Bonica does look rather sweet Wendy, with her bonnet of frost, but not any more! I’d forgotten about our pre Christmas snow a few years ago, so glad that there is nothing like that at the moment, although on Countryfile yesterday, I think your side of the country might have a few white flurries some time this week! Hope it doesn’t last long for you.

  17. Annette says:

    Hi Pauline, your frosty pics are adorable and only show how much beauty is out there even in the dullest months! Like me you still have lots of leaves on the trees, wonder whether it’s always like this? Don’t remember…getting old ;). Acer campestre is a favourite of mine but I think in my new garden I will replace it with Acer monspessulanum which is growing in the region; like all Acer it has magnificent foliage. Have a good week 🙂

    • Pauline says:

      Hi Annette, we haven’t had any more frost since I photographed it, it has been quite mild. Lots more leaves to come down, mainly the oaks, the ash and chestnuts have dropped all theirs, I think autumn came late this year, about a month late. I like the sound of your new acer and will wait to see photos of it when it is eventually planted!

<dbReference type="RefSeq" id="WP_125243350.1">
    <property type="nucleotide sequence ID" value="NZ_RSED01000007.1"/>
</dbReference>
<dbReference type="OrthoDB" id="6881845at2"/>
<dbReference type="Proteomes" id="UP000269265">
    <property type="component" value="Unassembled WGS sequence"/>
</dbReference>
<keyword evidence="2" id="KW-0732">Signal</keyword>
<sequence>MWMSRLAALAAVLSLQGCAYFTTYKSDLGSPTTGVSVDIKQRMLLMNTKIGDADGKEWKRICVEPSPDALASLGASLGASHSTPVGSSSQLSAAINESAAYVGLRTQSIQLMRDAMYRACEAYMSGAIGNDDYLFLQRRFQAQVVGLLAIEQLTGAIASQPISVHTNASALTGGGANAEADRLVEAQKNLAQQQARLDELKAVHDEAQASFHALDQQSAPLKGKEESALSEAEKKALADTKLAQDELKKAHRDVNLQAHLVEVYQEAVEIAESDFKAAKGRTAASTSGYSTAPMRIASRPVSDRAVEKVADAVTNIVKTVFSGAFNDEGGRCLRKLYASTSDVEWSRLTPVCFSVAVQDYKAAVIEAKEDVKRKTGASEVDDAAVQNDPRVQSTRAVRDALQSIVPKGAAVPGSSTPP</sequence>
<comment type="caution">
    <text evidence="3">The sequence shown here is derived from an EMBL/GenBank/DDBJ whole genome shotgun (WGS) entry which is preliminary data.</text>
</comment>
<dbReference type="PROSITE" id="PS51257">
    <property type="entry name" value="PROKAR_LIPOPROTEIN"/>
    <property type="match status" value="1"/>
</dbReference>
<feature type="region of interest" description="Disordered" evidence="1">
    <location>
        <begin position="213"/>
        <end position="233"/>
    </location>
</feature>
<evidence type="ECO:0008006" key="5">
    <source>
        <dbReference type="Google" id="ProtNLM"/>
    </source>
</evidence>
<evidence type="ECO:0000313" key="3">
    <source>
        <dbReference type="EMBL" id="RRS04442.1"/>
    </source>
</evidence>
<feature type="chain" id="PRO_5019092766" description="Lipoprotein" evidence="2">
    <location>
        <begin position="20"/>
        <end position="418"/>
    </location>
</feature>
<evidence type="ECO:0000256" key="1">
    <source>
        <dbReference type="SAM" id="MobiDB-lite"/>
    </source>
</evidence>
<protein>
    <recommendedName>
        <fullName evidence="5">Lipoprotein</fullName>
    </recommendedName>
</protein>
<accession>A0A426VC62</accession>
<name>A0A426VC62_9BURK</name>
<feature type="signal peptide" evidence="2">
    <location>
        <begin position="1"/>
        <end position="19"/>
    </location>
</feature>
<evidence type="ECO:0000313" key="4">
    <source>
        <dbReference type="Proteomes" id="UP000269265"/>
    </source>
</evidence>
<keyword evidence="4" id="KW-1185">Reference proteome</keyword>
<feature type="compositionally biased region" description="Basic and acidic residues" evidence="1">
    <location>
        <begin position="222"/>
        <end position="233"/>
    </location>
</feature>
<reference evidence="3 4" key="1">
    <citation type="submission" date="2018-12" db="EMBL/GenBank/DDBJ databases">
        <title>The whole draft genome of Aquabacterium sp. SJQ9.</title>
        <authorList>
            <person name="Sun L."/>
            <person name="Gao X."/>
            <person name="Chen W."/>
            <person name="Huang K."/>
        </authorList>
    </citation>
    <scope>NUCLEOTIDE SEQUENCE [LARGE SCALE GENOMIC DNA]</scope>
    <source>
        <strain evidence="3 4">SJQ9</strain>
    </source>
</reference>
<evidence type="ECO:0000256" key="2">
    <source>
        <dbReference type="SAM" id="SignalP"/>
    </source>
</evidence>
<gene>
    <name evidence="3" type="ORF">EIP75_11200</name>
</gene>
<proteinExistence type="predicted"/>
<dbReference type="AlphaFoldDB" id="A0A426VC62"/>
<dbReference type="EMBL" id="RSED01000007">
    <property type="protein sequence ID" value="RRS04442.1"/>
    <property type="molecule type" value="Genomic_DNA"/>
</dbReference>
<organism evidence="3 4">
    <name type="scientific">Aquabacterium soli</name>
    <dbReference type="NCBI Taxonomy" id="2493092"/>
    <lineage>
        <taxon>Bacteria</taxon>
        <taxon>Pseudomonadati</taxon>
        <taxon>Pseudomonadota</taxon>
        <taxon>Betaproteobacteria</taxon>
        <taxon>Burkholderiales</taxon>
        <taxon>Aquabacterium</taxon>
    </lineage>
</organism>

18. wellywoman says:

    It has been quite a strange month weather wise. I was just walking past a field which last year had standing water on it for about a month with very little growing in it. A neighbour said he had never seen that amount of water before. And then this year the field is full of young plants all much bigger than they probably should be due to the mild weather. Think we’re in for a touch of winter over the next few days though.

    • Pauline says:

      I don’t know about you but we have had a very dry and sunny month, not normal November weather at all, but yes, winter is coming soon. Gradually the wonderfully colourful leaves are coming down, but there are still quite a few left. Gales are forecast so I think that will be the end of them.